I must draw the House’s attention to the fact that financial privilege is engaged by Lords amendments 3, 4 18 and 30. If any Lords amendment engaging financial privilege is agreed to, I will cause the customary entry waiving Commons financial privilege to be entered in the Journal. Having given careful consideration to Lords amendment 18, which would establish a Trade and Agriculture Commission, I am satisfied that it would impose a charge on the public revenue that is not authorised by the money resolution passed by this House on
On a point of order, Mr Deputy Speaker. The ruling that you have just made regarding amendment 18 will surprise, if not stun, many people outside, who had placed much hope in the Trade and Agriculture Commission. Could you provide the House with any further details of the rationale, because on first reading it is not clear what the financial implications of this particular provision would be? What—if any—other remedies might be available to Members of this House to pursue this matter further?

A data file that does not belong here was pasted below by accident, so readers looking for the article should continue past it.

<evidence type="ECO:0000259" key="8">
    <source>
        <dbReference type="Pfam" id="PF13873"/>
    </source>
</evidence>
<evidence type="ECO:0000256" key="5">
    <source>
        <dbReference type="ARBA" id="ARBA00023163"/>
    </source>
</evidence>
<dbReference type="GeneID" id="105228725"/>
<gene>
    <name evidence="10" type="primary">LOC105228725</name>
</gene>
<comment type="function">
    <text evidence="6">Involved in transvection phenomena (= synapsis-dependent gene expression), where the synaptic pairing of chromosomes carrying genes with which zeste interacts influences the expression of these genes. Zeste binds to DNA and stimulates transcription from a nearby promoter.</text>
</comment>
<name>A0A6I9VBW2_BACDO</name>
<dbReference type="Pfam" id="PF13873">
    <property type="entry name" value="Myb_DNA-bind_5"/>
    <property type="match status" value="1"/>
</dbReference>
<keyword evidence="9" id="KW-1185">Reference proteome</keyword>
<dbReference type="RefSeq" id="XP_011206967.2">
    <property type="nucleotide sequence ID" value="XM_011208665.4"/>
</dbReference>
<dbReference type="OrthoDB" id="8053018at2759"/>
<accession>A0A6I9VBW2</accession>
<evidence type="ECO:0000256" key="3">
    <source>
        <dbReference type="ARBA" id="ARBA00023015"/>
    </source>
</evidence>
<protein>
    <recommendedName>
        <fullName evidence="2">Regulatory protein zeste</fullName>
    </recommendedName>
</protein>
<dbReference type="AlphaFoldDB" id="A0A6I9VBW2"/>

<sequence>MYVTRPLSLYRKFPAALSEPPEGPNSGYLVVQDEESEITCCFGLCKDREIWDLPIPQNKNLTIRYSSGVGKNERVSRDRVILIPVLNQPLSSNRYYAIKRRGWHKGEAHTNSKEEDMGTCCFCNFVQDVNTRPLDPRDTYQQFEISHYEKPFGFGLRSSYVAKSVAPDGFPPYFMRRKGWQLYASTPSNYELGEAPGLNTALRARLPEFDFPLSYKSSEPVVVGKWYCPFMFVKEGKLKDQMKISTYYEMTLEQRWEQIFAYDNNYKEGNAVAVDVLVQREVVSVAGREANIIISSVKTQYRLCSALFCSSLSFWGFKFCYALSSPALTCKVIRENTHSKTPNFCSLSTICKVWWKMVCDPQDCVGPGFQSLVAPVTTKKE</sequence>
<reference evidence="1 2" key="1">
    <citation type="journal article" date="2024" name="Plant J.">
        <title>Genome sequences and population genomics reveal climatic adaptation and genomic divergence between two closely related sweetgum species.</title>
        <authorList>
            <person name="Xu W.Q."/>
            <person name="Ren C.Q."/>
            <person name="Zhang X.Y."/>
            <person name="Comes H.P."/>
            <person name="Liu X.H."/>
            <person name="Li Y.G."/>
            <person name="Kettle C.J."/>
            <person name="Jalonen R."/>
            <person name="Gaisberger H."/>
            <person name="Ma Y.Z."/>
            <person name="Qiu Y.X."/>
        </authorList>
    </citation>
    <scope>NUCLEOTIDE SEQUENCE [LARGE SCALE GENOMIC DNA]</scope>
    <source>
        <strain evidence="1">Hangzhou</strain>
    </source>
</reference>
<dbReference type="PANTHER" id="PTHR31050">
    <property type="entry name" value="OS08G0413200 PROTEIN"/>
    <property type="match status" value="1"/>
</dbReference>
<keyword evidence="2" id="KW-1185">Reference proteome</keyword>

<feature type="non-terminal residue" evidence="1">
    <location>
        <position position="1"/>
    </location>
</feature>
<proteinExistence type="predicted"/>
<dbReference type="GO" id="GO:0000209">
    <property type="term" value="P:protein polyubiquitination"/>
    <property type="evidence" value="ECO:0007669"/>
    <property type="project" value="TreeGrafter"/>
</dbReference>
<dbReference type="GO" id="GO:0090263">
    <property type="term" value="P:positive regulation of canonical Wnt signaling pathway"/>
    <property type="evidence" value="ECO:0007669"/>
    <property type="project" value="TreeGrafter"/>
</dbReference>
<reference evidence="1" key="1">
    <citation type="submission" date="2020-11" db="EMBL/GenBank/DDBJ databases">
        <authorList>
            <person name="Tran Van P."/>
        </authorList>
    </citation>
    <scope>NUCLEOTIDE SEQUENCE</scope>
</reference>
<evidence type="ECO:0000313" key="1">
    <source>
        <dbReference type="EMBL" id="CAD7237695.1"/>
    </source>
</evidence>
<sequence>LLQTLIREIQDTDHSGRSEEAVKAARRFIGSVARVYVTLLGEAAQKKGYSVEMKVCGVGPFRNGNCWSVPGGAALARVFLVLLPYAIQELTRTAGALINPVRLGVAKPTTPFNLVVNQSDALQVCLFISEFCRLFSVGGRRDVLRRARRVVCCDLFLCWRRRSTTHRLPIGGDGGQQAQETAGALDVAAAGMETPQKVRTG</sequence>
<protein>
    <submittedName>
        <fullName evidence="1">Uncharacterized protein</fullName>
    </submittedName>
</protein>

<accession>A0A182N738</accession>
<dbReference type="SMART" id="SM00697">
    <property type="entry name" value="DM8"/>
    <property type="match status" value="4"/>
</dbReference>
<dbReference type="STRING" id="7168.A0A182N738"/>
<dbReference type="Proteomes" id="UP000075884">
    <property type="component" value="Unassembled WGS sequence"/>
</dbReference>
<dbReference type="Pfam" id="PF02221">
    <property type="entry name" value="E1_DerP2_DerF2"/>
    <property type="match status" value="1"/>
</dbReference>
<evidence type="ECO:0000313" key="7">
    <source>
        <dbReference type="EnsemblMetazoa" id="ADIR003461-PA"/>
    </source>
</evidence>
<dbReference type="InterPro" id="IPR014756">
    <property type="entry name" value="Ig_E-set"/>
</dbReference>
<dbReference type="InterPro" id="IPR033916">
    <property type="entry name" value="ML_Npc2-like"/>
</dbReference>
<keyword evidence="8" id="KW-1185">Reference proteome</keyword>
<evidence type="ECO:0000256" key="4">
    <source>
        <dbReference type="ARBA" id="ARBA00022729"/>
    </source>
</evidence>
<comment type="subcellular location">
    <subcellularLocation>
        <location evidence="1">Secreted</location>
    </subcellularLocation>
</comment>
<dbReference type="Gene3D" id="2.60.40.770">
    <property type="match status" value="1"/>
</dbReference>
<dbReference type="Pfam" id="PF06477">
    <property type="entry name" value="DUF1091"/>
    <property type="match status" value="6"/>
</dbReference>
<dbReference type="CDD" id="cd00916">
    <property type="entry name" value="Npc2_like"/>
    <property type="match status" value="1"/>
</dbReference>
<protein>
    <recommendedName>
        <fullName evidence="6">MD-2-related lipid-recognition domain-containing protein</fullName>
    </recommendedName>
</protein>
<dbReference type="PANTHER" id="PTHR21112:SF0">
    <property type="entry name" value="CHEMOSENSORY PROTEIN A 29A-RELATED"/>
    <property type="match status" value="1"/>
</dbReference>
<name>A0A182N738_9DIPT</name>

I am grateful to the hon. Member for his point of order. As he is an experienced Member of the House, he knows that when Mr Speaker and the Public Bill Office look at these amendments, they do so very thoroughly. Although they do not have to give a reason why an amendment is allowed or not allowed, the statement that I have just made is quite rare in the 28 years that I have been a Member—and I think Mr Speaker has done rather well, to be honest.
I am sure that I speak on behalf of Mr Speaker when I say how grateful he is for the hon. Gentleman’s point of order and the way in which he has made it. Those on the Treasury Bench have heard his point.